Eid in Mumbai: A celebration of tolerance

What’s great about Eid in Mumbai is people coming together irrespective of their religious backgrounds.

Zoha Tapia November 17, 2010
Being a secular, multi-religious country, there are a number of festivals celebrated in India and the festival season just doesn’t seem to end. If Diwali just went by, well now comes Bakra Eid. And when someone talks about unity, at least when it comes to occasions like these, what’s great is people coming together irrespective of their religious backgrounds.

Yes, when it comes to the religious practises like the prayers and sacrifice, its only the Muslims who do follow it and most Muslims have to go to the slaughter house or local mosque compound for the sacrifice so as to not hurt the sensibilities of others staying within the same area due to the cultural mix, but there is still a sense of bonhomie.

Something which does seem to bond most of us is food. Like during Diwali we gorge on the mithais, during Ramazan the roadside kebabs and tikkas, during Holi bhang and Christmas cake for Christmas, well the same applies here just this time it’s more of biryani. Delhitem Nisha Nath says:
“During Bakra Eid, I love going to my friend Yusra’s house and celebrating with her family. The high point is binging on seviyan and biryani along with everyone being together.”

Its not just about people merely going to each other houses only, but the festive fervour also seems to hit many a offices. Though everyone belongs to different faiths, offices yet seem to be bustling with a different kind of energy all together. Mazher Siddiqui who works in a bank in Mumbai says:
“On the Eid day itself all my friends, irrespective of which religion they belong to come home to greet us and the next day I carry around 3-4 dabba’s of biryani for my colleagues. It ends up being one of those days when no one else gets their lunch and we all spend some fun time together during work hours.”

Besides the fact that food does suddenly seem to be a binding force amongst people, Ashfaque Syed who stays in Mumbai and works in the handloom industry says its overwhelming when people who are not from the same faith as you, show some respect in the form of greetings and be a part of our celebrations.

The week till the night to Eid, there are select market places which witness huge crowds, like the mandi near Jama Masjid in Delhi or the Deonar abbatoir in Mumbai. In fact this year, in a very welcome move, an animal market was set up in one of the suburban areas in Mumbai, where the vendors could set up stalls for three days. Before this, these vendors would set up stalls on the sides of the roads leading to a whole lot of mess which the BMC found difficult to clean up, hence, this year a more organised and cleaner method was found.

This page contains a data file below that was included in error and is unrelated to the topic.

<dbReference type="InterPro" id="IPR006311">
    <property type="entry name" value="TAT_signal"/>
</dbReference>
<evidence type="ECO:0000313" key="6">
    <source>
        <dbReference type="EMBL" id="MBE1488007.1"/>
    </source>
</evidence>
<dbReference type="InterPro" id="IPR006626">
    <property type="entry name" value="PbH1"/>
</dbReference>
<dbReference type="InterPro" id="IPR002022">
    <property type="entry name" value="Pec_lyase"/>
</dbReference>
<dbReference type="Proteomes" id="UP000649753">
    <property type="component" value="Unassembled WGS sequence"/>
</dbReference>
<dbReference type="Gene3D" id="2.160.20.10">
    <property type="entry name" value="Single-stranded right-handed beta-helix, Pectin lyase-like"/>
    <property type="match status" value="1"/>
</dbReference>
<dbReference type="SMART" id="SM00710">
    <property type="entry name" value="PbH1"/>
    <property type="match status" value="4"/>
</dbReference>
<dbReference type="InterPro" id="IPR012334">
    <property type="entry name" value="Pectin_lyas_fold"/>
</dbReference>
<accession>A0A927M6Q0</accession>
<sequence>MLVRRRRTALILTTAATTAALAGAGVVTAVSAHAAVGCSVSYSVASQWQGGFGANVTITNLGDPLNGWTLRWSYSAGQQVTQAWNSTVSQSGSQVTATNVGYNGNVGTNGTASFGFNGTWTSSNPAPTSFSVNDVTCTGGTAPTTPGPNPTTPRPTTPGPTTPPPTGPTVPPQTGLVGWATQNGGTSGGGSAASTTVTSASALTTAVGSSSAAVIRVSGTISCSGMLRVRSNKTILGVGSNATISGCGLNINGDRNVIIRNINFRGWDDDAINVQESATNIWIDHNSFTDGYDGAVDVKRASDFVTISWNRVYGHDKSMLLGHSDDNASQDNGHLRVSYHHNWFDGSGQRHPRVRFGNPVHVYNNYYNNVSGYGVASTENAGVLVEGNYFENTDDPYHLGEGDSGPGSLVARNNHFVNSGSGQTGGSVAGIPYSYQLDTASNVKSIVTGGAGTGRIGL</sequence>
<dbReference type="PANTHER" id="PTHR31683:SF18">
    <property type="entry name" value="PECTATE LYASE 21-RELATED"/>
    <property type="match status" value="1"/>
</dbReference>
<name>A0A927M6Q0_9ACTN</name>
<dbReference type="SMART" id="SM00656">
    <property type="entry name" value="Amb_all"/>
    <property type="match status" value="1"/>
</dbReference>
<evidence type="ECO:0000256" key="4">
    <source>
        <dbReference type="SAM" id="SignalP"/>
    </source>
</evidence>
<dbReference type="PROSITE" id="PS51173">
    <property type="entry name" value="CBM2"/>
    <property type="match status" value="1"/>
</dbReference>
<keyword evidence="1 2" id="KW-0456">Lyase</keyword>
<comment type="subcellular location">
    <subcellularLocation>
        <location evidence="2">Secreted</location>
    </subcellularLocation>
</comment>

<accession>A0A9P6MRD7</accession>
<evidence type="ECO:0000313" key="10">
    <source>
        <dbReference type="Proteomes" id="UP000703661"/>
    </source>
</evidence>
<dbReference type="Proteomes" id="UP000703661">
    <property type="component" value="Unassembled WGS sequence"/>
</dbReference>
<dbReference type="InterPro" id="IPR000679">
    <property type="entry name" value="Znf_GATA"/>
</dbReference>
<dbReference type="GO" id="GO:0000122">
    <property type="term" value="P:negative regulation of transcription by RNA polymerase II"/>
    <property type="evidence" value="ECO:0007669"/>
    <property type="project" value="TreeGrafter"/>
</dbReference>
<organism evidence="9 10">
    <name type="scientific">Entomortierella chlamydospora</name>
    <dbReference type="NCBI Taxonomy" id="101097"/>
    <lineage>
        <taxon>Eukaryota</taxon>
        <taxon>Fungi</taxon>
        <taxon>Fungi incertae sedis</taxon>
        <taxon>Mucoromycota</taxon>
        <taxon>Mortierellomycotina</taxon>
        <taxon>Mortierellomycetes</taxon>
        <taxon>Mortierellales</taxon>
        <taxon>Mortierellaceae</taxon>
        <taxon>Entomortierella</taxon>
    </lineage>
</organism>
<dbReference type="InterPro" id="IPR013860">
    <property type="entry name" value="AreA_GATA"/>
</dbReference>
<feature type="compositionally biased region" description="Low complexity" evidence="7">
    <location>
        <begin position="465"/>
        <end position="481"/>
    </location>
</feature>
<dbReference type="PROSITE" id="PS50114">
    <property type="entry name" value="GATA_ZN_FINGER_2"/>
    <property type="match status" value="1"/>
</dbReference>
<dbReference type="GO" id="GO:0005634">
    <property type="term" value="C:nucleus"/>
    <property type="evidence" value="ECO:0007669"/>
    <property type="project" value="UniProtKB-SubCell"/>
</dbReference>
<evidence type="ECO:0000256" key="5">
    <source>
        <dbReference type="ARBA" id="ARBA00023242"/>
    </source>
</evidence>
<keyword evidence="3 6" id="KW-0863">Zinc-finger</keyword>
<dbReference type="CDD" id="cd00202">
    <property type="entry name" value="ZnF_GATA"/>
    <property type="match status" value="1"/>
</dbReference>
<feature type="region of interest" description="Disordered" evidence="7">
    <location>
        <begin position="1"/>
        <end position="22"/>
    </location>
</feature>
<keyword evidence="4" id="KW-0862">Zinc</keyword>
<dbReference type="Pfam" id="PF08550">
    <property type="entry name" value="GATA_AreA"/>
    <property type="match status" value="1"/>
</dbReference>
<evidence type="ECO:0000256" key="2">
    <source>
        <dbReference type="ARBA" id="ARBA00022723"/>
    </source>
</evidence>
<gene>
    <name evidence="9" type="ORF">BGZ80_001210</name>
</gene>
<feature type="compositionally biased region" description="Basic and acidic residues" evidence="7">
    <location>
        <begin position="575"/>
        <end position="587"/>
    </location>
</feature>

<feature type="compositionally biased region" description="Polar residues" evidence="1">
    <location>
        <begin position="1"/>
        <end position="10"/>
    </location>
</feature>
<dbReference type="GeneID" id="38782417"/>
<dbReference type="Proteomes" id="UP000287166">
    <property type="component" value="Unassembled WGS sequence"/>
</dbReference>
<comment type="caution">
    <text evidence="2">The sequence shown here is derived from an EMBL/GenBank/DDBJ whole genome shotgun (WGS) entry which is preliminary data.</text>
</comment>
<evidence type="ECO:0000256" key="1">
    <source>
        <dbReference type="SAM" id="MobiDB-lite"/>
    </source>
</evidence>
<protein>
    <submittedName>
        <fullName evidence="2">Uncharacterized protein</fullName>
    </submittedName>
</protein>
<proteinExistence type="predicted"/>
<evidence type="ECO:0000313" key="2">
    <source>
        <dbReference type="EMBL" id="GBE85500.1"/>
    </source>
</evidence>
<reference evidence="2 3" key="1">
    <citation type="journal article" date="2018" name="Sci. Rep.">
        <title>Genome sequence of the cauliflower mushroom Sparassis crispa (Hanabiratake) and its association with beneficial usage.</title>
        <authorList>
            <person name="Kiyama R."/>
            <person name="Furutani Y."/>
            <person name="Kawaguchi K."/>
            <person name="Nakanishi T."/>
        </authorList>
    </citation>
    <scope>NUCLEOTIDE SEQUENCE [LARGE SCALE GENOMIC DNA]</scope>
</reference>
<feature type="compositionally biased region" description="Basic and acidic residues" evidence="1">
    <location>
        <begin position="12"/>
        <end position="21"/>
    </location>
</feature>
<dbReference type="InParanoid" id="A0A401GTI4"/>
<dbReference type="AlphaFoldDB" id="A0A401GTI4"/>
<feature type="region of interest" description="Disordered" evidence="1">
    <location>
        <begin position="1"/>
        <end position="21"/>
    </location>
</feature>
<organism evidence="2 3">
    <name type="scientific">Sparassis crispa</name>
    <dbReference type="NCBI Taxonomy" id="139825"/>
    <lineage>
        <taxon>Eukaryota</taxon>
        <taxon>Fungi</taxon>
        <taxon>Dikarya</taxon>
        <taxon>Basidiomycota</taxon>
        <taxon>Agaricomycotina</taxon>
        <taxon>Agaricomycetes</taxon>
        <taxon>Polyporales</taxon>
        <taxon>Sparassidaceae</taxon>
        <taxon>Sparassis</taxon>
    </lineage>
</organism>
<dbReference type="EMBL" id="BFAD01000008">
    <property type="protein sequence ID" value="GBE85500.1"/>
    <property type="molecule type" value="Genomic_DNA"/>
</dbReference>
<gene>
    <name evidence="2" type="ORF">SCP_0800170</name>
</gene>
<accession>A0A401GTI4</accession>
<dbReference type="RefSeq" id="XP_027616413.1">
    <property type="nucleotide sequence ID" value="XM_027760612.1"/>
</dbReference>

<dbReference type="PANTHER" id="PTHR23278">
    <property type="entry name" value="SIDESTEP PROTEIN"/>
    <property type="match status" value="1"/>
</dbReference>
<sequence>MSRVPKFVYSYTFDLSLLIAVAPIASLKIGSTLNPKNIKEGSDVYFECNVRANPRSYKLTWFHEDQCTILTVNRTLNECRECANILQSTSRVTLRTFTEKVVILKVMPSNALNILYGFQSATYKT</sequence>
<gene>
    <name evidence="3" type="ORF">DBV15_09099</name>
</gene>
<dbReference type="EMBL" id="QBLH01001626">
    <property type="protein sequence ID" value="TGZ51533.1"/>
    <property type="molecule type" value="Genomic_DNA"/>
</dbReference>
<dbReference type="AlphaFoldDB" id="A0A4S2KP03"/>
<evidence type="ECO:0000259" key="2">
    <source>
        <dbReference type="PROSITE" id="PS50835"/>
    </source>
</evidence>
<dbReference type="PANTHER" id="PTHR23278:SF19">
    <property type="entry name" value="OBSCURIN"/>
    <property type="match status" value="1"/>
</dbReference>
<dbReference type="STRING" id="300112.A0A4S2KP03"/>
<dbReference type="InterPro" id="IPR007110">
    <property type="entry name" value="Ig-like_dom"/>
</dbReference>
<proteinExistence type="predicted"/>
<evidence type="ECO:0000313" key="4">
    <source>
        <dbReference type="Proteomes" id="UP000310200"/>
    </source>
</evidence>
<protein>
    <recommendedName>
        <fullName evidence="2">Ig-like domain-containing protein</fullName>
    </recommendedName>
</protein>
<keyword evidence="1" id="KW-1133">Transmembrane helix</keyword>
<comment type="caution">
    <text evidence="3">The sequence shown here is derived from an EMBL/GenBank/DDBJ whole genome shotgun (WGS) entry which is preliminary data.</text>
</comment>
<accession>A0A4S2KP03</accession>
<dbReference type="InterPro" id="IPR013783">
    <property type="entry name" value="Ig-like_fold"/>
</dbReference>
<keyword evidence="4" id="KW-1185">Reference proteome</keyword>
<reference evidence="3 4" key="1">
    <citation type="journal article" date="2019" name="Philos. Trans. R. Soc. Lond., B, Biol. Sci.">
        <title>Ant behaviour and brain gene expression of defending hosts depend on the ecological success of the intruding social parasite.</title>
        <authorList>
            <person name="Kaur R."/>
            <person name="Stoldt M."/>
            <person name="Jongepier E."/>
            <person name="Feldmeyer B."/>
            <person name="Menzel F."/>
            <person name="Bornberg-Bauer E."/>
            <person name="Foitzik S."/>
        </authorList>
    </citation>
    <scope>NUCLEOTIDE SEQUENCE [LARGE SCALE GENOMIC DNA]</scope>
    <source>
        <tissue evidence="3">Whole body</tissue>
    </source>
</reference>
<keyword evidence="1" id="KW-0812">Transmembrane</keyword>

The way Bakra Eid is celebrated here may not be with the same amount of energy as in most Islamic countries unless of course you stay in a predominantly Muslim area, wherein there is a buzz in the air right from the morning prayers, but nevertheless though understated it is an occasion which is looked forward too. I guess this is because, living in a secular country we love to have a reason to celebrate and these festivals are a mere medium that brings us together on certain days!

Eid Mubarak!
Zoha Tapia A freelance journalist who lives in Bombay
The views expressed by the writer and the reader comments do not necassarily reflect the views and policies of the Express Tribune.


Anoop | 13 years ago | Reply Nice post. I know many non-Hindus who love to celebrate Diwali and Holi, my friends invite me to their homes and cook vegetarian food specially for a few of us. In our school we used to wish each other a Merry Christmas in the month of December, even though majority were jains and our school only had a couple of Christians. Its so easy for us to celebrate. Our marriages are a big celebration, in some communities, when a elderly dies, there is a large parade who dance to the tune of music, till they are either burried or their bodies burnt, on the way to the graveyard. Islam, Jainism, Buddhisism is just another caste for the majority of Indians.
soumya | 13 years ago | Reply nice post... I am not in India these days... and I missed visiting my friends on Eid ... :( Religious reasons and piousness is one part ... and cultural mixing is another part of the festival.... I hope people learn to make a difference between them.... I totally loath people who think tht eating food prepared on festivals by people of other rleigion will ruin your religion....
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